December 2013 - The purpose of this guide is to provide organizations with some practical help for developing effective and fair ways to prevent human rights infringements, and for responding to human rights issues such as harassment, discrimination and accommodation needs. Employers, landlords and service providers all have an obligation to make sure that human rights are respected, and can all benefit from the information provided in this publication.
duty to accommodate
January 2014 - The Ontario Human Rights Commission (OHRC) has used a range of its functions to reduce and eliminate discrimination relating to land use planning. However, to meet Ministry goals and be consistent with Ontario’s Human Rights Code, the land use planning and appeal system needs to incorporate a human rights lens and provide human rights-related information, education and resources to those who implement and use the system. Planners and decision-makers throughout the system and in municipalities will benefit from clear guidance from the Province.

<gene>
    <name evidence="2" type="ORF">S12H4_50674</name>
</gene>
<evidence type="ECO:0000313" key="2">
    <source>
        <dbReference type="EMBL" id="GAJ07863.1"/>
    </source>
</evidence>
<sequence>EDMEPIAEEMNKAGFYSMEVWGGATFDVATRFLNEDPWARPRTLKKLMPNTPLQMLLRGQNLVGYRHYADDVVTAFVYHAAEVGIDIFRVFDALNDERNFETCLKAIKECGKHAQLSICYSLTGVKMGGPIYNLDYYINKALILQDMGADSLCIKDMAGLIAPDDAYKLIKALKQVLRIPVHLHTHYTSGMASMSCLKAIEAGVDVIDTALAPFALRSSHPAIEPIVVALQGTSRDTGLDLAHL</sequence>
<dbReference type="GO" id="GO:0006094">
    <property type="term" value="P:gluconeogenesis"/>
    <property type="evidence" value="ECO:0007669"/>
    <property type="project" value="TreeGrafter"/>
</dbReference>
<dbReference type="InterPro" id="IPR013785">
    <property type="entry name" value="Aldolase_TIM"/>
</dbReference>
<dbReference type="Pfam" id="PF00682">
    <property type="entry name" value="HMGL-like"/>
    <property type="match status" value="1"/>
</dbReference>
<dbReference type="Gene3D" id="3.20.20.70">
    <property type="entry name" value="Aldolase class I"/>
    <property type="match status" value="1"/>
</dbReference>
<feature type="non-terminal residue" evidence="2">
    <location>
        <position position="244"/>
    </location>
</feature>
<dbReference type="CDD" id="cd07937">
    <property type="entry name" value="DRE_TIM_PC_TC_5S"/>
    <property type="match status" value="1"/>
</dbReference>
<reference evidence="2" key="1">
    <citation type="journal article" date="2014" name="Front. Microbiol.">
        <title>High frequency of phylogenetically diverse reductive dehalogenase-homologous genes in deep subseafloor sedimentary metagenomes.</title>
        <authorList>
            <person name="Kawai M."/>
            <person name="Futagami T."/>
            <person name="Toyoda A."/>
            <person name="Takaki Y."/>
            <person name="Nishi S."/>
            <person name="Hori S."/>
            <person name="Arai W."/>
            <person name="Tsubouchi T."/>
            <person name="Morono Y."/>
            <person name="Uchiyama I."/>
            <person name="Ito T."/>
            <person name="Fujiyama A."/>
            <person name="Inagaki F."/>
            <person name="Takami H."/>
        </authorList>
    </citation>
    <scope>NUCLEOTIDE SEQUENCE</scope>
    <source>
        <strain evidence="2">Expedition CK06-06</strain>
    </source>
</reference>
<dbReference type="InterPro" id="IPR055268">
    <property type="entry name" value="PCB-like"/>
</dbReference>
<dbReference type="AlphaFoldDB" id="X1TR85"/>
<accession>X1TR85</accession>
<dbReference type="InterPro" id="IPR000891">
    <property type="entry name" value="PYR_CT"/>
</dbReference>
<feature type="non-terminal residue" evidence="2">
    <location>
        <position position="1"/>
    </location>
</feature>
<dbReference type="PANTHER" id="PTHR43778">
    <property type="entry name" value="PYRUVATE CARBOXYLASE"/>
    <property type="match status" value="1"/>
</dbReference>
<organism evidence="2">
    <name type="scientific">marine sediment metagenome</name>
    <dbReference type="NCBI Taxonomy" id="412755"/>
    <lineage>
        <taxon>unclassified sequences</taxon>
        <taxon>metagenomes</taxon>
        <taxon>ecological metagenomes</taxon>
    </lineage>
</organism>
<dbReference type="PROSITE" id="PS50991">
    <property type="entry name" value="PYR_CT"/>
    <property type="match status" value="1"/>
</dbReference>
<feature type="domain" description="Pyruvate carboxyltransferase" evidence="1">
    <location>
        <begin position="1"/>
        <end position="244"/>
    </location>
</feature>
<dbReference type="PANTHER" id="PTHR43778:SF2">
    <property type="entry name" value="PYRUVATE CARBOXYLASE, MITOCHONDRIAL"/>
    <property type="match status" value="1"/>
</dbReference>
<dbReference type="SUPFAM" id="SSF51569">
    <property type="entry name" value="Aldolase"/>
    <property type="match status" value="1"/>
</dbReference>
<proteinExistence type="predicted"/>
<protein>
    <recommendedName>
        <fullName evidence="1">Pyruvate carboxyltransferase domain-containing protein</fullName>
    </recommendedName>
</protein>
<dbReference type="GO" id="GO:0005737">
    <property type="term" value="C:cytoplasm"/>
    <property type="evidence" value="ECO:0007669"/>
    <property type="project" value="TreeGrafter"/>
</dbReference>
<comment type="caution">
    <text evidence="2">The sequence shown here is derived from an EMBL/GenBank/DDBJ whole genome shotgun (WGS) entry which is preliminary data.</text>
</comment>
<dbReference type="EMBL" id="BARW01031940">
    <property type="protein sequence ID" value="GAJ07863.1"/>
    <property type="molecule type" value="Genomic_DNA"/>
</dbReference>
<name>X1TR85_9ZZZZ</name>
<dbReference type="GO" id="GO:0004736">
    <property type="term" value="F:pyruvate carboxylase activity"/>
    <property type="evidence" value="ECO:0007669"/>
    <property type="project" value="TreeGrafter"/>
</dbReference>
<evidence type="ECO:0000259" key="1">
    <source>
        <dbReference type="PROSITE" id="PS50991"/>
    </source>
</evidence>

Advertisements for jobs should not refer, directly or indirectly, to prohibited grounds of discrimination. For example, an ad that says “We prefer hiring younger people” is not allowed.
Accommodation and undue hardship
There is a test to decide if the Code requires an employer, service provider (such as the TTC), landlord or other person to accommodate a person with a disability. In this section, “accommodation” means meeting the needs of a person with a disability.
Thank you for this opportunity to provide our comments to the Ministry of Municipal Affairs and Housing’s Land Use Planning and Appeal System Review. Please find attached the Ontario Human Rights Commission’s written submission.
Accommodation rights and responsibilities under the Ontario Human Rights Code.
Employers have a duty to accommodate an employee’s creed to the point of undue hardship, including by providing time off for religious holidays.
Rights and responsibilities under the Ontario Human Rights Code and the Accessibility for Ontarians with Disabilities Act (AODA). Intro to the Code and AODA standards and how they work together.